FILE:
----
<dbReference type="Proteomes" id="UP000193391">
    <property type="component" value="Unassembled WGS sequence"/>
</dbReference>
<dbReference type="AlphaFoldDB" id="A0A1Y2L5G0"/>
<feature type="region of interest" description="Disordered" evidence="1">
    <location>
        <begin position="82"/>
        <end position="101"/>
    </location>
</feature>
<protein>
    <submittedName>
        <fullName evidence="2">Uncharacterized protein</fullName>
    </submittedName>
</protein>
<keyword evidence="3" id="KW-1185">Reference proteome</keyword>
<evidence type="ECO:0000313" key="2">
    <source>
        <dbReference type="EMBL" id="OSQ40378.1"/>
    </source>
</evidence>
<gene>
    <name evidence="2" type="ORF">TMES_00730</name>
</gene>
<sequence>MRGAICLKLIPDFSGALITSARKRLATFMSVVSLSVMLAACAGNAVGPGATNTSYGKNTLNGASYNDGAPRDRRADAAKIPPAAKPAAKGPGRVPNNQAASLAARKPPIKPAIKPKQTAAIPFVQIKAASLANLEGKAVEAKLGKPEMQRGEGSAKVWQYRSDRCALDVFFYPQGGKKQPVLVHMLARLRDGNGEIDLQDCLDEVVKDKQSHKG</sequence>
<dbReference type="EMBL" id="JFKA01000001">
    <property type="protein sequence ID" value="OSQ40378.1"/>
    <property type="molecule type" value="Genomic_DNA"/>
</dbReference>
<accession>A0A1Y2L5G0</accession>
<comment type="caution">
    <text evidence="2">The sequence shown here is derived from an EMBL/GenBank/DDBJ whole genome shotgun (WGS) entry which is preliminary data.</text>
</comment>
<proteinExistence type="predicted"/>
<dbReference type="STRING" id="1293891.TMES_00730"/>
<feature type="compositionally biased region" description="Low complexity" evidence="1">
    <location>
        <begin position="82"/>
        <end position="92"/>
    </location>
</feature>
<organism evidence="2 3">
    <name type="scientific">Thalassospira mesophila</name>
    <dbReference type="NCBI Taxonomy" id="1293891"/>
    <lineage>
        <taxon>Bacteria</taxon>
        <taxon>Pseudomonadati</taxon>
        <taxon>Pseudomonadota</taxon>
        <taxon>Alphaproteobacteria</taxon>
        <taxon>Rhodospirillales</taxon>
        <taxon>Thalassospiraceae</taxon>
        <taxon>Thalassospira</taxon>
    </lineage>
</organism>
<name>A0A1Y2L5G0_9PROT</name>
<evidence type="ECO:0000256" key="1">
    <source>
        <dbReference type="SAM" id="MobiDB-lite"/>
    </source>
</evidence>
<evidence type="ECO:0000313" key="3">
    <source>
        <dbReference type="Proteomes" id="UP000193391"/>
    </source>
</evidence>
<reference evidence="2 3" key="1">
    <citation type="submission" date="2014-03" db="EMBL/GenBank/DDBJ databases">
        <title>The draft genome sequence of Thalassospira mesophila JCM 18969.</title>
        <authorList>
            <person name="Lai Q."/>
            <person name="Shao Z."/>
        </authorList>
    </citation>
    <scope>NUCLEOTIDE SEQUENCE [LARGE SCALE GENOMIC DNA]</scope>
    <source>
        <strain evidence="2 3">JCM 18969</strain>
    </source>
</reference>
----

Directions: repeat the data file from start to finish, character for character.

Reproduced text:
<dbReference type="Proteomes" id="UP000193391">
    <property type="component" value="Unassembled WGS sequence"/>
</dbReference>
<dbReference type="AlphaFoldDB" id="A0A1Y2L5G0"/>
<feature type="region of interest" description="Disordered" evidence="1">
    <location>
        <begin position="82"/>
        <end position="101"/>
    </location>
</feature>
<protein>
    <submittedName>
        <fullName evidence="2">Uncharacterized protein</fullName>
    </submittedName>
</protein>
<keyword evidence="3" id="KW-1185">Reference proteome</keyword>
<evidence type="ECO:0000313" key="2">
    <source>
        <dbReference type="EMBL" id="OSQ40378.1"/>
    </source>
</evidence>
<gene>
    <name evidence="2" type="ORF">TMES_00730</name>
</gene>
<sequence>MRGAICLKLIPDFSGALITSARKRLATFMSVVSLSVMLAACAGNAVGPGATNTSYGKNTLNGASYNDGAPRDRRADAAKIPPAAKPAAKGPGRVPNNQAASLAARKPPIKPAIKPKQTAAIPFVQIKAASLANLEGKAVEAKLGKPEMQRGEGSAKVWQYRSDRCALDVFFYPQGGKKQPVLVHMLARLRDGNGEIDLQDCLDEVVKDKQSHKG</sequence>
<dbReference type="EMBL" id="JFKA01000001">
    <property type="protein sequence ID" value="OSQ40378.1"/>
    <property type="molecule type" value="Genomic_DNA"/>
</dbReference>
<accession>A0A1Y2L5G0</accession>
<comment type="caution">
    <text evidence="2">The sequence shown here is derived from an EMBL/GenBank/DDBJ whole genome shotgun (WGS) entry which is preliminary data.</text>
</comment>
<proteinExistence type="predicted"/>
<dbReference type="STRING" id="1293891.TMES_00730"/>
<feature type="compositionally biased region" description="Low complexity" evidence="1">
    <location>
        <begin position="82"/>
        <end position="92"/>
    </location>
</feature>
<organism evidence="2 3">
    <name type="scientific">Thalassospira mesophila</name>
    <dbReference type="NCBI Taxonomy" id="1293891"/>
    <lineage>
        <taxon>Bacteria</taxon>
        <taxon>Pseudomonadati</taxon>
        <taxon>Pseudomonadota</taxon>
        <taxon>Alphaproteobacteria</taxon>
        <taxon>Rhodospirillales</taxon>
        <taxon>Thalassospiraceae</taxon>
        <taxon>Thalassospira</taxon>
    </lineage>
</organism>
<name>A0A1Y2L5G0_9PROT</name>
<evidence type="ECO:0000256" key="1">
    <source>
        <dbReference type="SAM" id="MobiDB-lite"/>
    </source>
</evidence>
<evidence type="ECO:0000313" key="3">
    <source>
        <dbReference type="Proteomes" id="UP000193391"/>
    </source>
</evidence>
<reference evidence="2 3" key="1">
    <citation type="submission" date="2014-03" db="EMBL/GenBank/DDBJ databases">
        <title>The draft genome sequence of Thalassospira mesophila JCM 18969.</title>
        <authorList>
            <person name="Lai Q."/>
            <person name="Shao Z."/>
        </authorList>
    </citation>
    <scope>NUCLEOTIDE SEQUENCE [LARGE SCALE GENOMIC DNA]</scope>
    <source>
        <strain evidence="2 3">JCM 18969</strain>
    </source>
</reference>